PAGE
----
6. Moonrise Kingdom (Wes Anderson, 2012)
Wes Anderson’s Moonrise Kingdom even seems somewhat odd in his own filmography. The film is shot and acted in his usual aesthetic, but emotionally seems somewhat more mature then his films before it.
The story is about two 12 year old children, who fall in love and decide to run away from home on New England Island. Soon not only their parents, but also a police man, a scoutmaster and pretty much the entire island are searching for them.
The film is set in the 1960s which gives Anderson a good reason to use a certain aesthetic and music. He works with a yellow and brown warm color palette. Working with the simple device of making the child characters seem more like adults and the adults more like children Anderson achieves quite much more than expected.
The adult characters are all in one way or another tragic and lonely, and Anderson gets great performances from Frances McDormand, Bill Murray, Edward Norton and Bruce Willis. Yet the children more than hold their own and give fantastic performances too. The film is sweet and funny, yet Anderson achieves a more melancholic and nostalgic atmosphere than usually and finds an emotional resonance, that was a big step forward in his career.
7. Monty Python And The Holy Grail (Terry Gilliam & Terry Jones, 1975)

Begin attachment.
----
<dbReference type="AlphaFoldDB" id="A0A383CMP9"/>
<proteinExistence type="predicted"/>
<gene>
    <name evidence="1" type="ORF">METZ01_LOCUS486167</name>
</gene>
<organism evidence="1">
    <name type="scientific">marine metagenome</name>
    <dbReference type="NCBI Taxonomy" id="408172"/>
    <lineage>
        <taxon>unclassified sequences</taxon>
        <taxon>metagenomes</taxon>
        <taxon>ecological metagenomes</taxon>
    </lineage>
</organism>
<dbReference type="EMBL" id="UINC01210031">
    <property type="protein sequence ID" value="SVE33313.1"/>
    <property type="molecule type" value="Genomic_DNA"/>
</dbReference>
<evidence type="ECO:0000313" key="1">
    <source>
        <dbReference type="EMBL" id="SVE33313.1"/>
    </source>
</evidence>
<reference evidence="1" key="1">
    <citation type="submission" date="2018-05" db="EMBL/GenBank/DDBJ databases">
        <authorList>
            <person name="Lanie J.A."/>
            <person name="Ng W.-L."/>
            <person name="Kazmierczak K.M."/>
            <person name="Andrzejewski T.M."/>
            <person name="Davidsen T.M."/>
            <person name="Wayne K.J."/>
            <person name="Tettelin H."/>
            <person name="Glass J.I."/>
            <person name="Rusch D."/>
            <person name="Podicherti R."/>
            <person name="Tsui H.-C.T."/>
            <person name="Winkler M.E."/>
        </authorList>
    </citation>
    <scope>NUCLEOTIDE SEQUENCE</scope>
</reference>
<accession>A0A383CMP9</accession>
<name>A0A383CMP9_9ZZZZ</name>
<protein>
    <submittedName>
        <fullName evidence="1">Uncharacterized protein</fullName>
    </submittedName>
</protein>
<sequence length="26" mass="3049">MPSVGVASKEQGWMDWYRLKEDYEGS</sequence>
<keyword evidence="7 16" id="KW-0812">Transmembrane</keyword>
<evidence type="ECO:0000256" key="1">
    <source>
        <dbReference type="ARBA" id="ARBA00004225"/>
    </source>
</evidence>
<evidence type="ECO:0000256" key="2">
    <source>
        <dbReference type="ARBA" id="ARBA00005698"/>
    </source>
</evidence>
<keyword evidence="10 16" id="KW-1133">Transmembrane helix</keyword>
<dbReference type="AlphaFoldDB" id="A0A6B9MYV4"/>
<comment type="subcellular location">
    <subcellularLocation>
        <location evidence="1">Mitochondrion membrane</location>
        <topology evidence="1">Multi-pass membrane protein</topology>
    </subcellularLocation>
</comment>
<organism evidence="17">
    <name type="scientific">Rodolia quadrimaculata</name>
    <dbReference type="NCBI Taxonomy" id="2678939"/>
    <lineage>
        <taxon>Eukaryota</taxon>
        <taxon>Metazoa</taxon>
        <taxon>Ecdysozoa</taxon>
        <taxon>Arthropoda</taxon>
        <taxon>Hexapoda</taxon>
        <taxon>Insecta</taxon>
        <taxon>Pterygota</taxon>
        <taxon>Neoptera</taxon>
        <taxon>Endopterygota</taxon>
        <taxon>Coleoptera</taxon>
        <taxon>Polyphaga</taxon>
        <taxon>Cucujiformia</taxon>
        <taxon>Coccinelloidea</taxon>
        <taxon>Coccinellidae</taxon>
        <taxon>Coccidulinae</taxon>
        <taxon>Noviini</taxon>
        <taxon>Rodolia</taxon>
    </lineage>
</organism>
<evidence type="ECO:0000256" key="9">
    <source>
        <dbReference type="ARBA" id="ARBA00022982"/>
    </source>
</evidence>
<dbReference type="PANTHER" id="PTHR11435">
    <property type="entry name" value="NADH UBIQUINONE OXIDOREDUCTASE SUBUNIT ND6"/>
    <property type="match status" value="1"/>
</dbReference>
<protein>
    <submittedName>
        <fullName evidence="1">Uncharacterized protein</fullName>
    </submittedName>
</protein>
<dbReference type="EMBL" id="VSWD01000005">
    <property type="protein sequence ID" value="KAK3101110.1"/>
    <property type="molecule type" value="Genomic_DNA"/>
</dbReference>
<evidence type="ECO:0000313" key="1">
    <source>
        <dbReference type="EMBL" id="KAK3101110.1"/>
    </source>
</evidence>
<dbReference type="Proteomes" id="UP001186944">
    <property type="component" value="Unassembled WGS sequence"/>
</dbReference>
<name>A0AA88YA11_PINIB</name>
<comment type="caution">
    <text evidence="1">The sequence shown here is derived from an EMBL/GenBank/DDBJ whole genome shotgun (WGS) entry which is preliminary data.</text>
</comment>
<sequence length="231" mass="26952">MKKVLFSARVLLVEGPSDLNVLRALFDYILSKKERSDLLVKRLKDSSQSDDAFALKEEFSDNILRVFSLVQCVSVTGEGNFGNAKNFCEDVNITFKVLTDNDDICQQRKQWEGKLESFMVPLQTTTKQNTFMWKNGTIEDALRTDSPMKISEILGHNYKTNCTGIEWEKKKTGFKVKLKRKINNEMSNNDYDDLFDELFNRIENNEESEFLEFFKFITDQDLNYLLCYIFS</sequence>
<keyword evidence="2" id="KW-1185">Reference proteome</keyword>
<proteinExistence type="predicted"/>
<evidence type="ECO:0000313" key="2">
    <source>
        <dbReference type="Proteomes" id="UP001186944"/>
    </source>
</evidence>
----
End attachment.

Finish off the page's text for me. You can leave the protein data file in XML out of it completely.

“Monty Python and the Holy Grail” is simply put one of the funniest films ever made. The plot is quite simple and basically retells stories about King Arthur. It wouldn’t make sense to say much more, because otherwise I’d probably just dig into the jokes and spoil them for viewers who aren’t familiar with the film yet. So what to say? If anyone who reads this still isn’t familiar with Monty Python’s humor there is really only one option: go on Youtube and watch some of their sketches.
If you like them, go on and grab “Monty Python and the Holy Grail” and prepare to laugh like you’Ve never laughed at any film before. If even the trailer to a film is funnier than most comedies out there, then it shouldn’t be a surprise, that the film itself is so damn funny.
8. Dr. Strangelove (Stanley Kubrick, 1964)
Stanley Kubrick is often associated with words like “cold”, “serious” and “emotionally detached”. And watching his films it is obvious where those attributions come from. Yet too often they are also used as criticism to make Kubrick seem like an almost inhuman perfectionist. “Dr. Strangelove” proves that an ironic distance doesn’t always mean that a film is serious.
Kubrick here adapts “Red Alert” – a thriller novel about the nuclear conflict between the Soviet union and the USA. Yet Kubrick decided to ditch all thinner elements and instead transformed the subject matter into a biting satire.
The film features some hilarious improvised performances, most notably Peter Sellers, who was maybe never better. He plays three roles here: a British officer, the president of the United States and Dr. Strangelove, a mad scientist and former Nazi. The film is about as mad, as it sounds from the description here and the humor is as funny as it is terrifying. Never has war been funnier.